A 6 day trek from hut to hut with 4x4 support and English speaking guide. Daily hikes are 6 - 8 hours, though the walking itself is non-technical and does not demand any special skill. Good fitness level and stamina are a prerequisite to this kind of trip.
Maximum number of participants: 12
Minimum number of participants: 6-7
In ancient times volcanoes were thought to be the gates of Hell. Stromboli, in southern Italy and Mt. Hekla in Iceland were particularly feared. Mt Hekla is a very young and highly spirited volcano at only 5000 - 7000 years of age. The average 'life-expectancy' of such volcanoes is thought to be approximately 100000 years, so we can expect a lot more spectacular activity for some centuries to come.
Mt. Hekla is about 3 miles long and 5000ft high forming a perfect cone. Yet, no-one dared to venture up to its summit until 1750, when to explorers finally took up the challenge to see for themselves whether the crater really offered an access point to hell. They did not find anything of the sort and since then climbing this active volcano has become a popular pursuit among all sorts of modern day adventurers.
This trek goes around the entire base of the volcano at a safe distance. Via radio we will be able to stay informed with regards to the volcano's activity and weather conditions, which will determine whether we can attempt to climb the summit.
This trek is supported by a 4x4 vehicle which will transport all our gear from one hut to the next and provide emergency support if needed. Participants only have to carry a day pack.
Early in the morning your guide will meet you at your accommodations in Reykjavik. Have your daypack and hiking clothes ready for the trip. (You can store some clean clothes at your hotel for the end of your trip, if you wish). We start driving along the southern ringroad towards Hekla volcano, which we will reach after about 2 hours. Here our trek begins by late morning. The majestic Hekla volcano rises above a grassy plain and marks the entrance to the high volcanic lands. It is probably Iceland's most famous (or infamous!) and active volcano. Beginning on foot by late morning crossing grassland along the bank of river Eastern Rangá.
Drive: 130km/ 2 hours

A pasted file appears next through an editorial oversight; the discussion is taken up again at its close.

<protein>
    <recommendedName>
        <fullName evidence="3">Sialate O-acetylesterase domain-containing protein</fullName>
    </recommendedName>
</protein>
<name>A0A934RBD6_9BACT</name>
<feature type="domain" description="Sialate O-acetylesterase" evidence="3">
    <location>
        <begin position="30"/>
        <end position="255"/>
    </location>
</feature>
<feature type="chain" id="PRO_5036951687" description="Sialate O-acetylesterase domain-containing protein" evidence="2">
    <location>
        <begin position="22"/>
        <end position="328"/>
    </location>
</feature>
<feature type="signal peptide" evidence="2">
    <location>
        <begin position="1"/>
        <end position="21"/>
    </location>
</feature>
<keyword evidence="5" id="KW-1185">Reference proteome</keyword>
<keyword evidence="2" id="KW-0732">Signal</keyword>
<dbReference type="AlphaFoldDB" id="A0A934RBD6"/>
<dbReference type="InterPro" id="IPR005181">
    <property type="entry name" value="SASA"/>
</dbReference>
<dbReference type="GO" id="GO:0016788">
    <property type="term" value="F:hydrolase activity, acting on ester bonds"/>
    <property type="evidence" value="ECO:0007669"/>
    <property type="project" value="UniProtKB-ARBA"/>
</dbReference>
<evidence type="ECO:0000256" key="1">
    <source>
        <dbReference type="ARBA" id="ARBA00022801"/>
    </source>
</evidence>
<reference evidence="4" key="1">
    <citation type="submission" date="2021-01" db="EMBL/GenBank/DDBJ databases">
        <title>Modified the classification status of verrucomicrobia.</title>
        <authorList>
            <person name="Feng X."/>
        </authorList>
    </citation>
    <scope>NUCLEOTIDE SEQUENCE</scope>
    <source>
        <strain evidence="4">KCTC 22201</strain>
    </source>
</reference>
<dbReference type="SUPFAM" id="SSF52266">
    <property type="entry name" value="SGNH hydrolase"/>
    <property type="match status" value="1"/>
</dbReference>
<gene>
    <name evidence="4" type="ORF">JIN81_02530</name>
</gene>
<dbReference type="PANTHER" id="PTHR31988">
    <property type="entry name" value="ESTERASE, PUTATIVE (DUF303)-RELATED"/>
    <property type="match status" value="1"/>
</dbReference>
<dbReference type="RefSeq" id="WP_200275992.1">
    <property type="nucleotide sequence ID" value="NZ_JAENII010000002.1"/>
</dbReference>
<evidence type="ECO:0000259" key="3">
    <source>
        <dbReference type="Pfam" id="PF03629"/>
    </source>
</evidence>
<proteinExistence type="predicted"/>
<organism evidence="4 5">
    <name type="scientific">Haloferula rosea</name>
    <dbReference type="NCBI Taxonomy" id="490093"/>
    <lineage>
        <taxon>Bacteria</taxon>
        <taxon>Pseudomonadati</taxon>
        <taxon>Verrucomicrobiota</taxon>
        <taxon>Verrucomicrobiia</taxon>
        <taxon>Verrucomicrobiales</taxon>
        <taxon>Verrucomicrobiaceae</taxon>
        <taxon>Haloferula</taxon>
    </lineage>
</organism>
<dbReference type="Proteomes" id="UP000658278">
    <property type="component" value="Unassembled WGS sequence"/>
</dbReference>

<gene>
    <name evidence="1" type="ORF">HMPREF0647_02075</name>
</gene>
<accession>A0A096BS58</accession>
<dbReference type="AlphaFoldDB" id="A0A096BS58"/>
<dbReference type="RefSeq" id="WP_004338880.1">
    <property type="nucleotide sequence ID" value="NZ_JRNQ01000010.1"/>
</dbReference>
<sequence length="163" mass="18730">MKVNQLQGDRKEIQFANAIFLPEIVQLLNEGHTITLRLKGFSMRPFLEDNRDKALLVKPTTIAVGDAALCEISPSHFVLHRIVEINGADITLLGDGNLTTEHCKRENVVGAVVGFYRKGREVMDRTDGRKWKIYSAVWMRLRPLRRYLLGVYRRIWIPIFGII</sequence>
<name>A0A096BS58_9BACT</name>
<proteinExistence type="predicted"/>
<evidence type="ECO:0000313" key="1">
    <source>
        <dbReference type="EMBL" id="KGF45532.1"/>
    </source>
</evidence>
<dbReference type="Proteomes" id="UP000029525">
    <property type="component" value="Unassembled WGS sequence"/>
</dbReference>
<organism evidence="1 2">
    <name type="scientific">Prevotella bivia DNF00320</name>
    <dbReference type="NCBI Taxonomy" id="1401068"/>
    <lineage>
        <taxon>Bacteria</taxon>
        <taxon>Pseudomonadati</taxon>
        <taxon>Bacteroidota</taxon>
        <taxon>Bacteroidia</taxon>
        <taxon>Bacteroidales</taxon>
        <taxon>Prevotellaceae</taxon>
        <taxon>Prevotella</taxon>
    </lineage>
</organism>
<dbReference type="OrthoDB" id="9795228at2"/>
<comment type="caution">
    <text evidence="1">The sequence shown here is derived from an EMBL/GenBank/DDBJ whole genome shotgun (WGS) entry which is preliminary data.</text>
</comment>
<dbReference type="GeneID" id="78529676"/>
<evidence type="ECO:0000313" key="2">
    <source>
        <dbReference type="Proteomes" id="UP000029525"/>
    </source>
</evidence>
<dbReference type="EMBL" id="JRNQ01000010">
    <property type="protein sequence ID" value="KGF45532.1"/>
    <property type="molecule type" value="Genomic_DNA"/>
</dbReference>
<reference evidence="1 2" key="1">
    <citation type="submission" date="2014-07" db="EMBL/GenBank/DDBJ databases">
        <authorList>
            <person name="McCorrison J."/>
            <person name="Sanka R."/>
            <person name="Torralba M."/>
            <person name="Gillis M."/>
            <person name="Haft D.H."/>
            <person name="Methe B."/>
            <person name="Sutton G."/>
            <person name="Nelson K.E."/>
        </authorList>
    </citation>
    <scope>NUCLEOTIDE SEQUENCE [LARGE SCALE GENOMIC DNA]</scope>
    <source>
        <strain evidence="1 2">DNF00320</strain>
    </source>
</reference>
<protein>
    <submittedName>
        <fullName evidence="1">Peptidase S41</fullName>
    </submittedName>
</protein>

Elevation: +/- 100m
Walking: 3 - 4 hours
Meals: L, D
In the direction of the farms cowering under Hekla's south face. These farms have had to move many times over the centuries as eruptions have engulfed them. However, much of the countryside is now verdant with some former lava flows covered in green moss and arctic birch.
Elevation: +/- 150m
Walking: 6 hours
Overnight: Hut or camp
Meals: B, L, D
Green moss, 'bonsai' arctic birch grove along with the pure water springs, creates the feeling, perhaps, of a real Japanese garden. In August on this day, we can take a little longer as the berry and mushroom picking gets in the way of our passage.
Walking: 5 - 6 hours
Meals: B, L, D
We cross the river Western Rangá, then we hike the last series of hills made from palagonite rock (sub-glacially formed) that protects the last fragments of burned countryside. On the far side, we arrive onto a moon-like surface at the foot of Mount Hekla and cross a stretch of perfectly flat volcanic slag. The black surroundings, so dark they resemble the blue colour of a crow's feathers.
Elevation: - 300m
Walking: 7 hours
Meals: B, L, D
We walk away from 'the Gateway to Hell' (as Hekla was known in the middle ages) and the landscape begins to soften; the green colours of the mosses slowly covering lava fields and the pumices that rain on the land with each eruption. Crossing the 'pass of the lambs' we walk in the direction of the majestic monolithic crown of Mount Loðmundur, surrounded by marshland and rich pasture, reflecting in the beautiful lake Loðmundarvatn. Until early August If weather and time permit your guide may propose the easy ascension of Mount Loðmundur after dinner, a flat-topped volcanic table mountain that erupted through glacial ice during the Ice Age. From the top of this monolith in good weather conditions nearly all central Iceland stretches before our eyes.